How should I document my 2005 honeymoon?
Last week, I went through a big box of photos and memorabilia that's been sitting in our house for years (untouched). Some of that stuff ended up in the trash, but I divided most of it into boxes by category. One of those categories is projects. The "projects" box contains just the paper memorabilia (aka ephemera) I saved over the years that made it into the giant box. Trust me, there's more where that came from, it's just not sitting in my office.
Considering how not on top of this stuff I usually am, I was crazy-surprised to find a plastic bag containing all of the ephemera from our honeymoon. It was like opening a time capsule. We got married in May 2005 and took our honeymoon in July that year. Naturally, Nick had to be on the ship five days after our wedding, so we got married in Los Angeles, spent the weekend in Monterey and then parted ways.
I returned to my apartment and my job in San Diego the week after our wedding, and Nick spent a couple weeks on the aircraft carrier. In June, I moved up to where he'd been stationed on a jet base in central California, about three hours north of LA. We got the all-clear from his commanding officer that we could take a couple weeks in July and get a proper honeymoon. So we bought tickets to Costa Rica, booked hotels, and planned the trip.
I have all the photos from the honeymoon stored on an external hard drive, but I've never done anything with them. I think there are some pretty decent pics, although of course we didn't have smart phones or Instagram filters or anything like that. So who knows what they'll look like now?
And who cares?
It would be awesome to document this epic trip, even if it's a decade later and even if the photos aren't amaze-balls.
So now I have to figure how I'll document it. I have all of this great stuff I want to include in addition to the photos. I was thinking of doing a 6x8 album. I like pocket pages because the plastic sheets protect the photos from the dirt and oil on hands. And pockets would provide a little structure and give me a place to put all the little paper things I managed to save.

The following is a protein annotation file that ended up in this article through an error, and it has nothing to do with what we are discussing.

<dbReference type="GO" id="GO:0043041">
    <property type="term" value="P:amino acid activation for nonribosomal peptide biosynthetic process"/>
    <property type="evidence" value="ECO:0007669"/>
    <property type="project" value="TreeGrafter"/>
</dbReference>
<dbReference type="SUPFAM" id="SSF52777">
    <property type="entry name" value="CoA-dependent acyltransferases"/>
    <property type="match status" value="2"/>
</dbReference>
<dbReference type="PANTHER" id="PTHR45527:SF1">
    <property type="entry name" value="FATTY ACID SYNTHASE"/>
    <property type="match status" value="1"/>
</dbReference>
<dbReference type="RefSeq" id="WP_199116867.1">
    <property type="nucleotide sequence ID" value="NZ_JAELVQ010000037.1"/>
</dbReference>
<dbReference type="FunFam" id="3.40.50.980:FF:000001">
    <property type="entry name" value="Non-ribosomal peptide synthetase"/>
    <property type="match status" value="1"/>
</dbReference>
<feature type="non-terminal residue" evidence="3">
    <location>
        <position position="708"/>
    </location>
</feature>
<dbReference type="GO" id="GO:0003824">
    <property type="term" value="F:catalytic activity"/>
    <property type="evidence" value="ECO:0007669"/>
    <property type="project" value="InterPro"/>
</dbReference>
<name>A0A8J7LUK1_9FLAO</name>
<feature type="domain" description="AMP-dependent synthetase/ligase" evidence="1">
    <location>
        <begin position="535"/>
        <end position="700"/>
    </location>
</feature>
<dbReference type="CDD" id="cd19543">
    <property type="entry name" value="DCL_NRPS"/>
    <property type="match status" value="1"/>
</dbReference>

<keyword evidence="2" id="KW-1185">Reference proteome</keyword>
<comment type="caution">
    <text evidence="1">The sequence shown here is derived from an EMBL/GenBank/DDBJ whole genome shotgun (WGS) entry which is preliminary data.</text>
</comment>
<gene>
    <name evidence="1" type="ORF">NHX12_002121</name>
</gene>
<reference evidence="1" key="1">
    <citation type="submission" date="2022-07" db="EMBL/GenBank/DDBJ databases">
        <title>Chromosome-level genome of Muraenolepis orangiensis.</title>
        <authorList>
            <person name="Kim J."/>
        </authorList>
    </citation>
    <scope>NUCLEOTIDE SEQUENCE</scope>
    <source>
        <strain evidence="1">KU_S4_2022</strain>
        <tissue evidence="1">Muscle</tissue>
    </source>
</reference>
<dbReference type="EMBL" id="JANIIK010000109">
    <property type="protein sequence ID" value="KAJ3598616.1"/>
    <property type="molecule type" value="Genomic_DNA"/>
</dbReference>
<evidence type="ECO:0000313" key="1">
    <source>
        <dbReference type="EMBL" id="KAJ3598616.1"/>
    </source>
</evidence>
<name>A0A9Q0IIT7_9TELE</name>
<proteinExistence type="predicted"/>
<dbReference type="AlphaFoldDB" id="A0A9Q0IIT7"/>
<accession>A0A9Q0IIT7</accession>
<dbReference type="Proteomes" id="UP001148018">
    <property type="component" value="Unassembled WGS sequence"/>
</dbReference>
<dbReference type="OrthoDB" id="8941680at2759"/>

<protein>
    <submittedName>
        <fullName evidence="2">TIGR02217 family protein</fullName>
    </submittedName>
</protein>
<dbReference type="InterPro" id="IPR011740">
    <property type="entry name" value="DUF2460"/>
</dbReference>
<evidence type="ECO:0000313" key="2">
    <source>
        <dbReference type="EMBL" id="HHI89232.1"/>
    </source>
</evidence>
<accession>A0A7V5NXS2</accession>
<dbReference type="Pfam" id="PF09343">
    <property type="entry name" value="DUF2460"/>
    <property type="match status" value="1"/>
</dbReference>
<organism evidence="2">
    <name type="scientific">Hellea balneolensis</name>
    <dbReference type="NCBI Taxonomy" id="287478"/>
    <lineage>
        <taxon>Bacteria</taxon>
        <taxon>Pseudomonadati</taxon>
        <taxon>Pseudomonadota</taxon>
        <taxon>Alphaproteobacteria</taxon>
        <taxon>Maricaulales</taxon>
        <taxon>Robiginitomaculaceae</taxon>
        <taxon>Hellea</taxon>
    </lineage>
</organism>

But what about doing something a little different? I love this concept from Kelly Purkey (after all, if you're building a travel mini-book, where else do you look for inspiration?!). But I think our trip is too big to document in such a small book. I nearly fell out of my chair when I saw this photobook by Liz. A Moleskine photo book could be interesting - I could include photos but also add blank pages throughout where I could paste the memorabilia directly on the paper and write captions. I like that they lie flat and have an elastic closure, and I like that the page numbers are limited. So that's an option.
As I look back over all the things that remind me of those two weeks, I'm struck by how much memory dulls the sharpness of the moment. I got a little annoyed that I hadn't yet done anything with this stuff, that I hadn't documented our honeymoon while the memories were fresh. But maybe this is the perfect time to put together an album that will document those weeks - maybe a little perspective means I'll leave out the details that don't matter and really capture the essence of what that the trip meant to us then and what it means to us now.
Or maybe, as Caylee put it, "it was a little week of magic, and magic really struggles to be captured appropriately."
I'm so curious: what would you do with this stuff?
I have a couple hundred photos to sift through, lots of great ephemera I could include. It's all just begging to be documented and I'd love to hear your thoughts! If you've been reading my blog for any amount of time, you probably know I'm embellishment-averse, so this is going to be a challenge for me, but one I'm so excited to take on. I'll keep you posted on next steps, but if you have any thoughts or ideas, please let me know.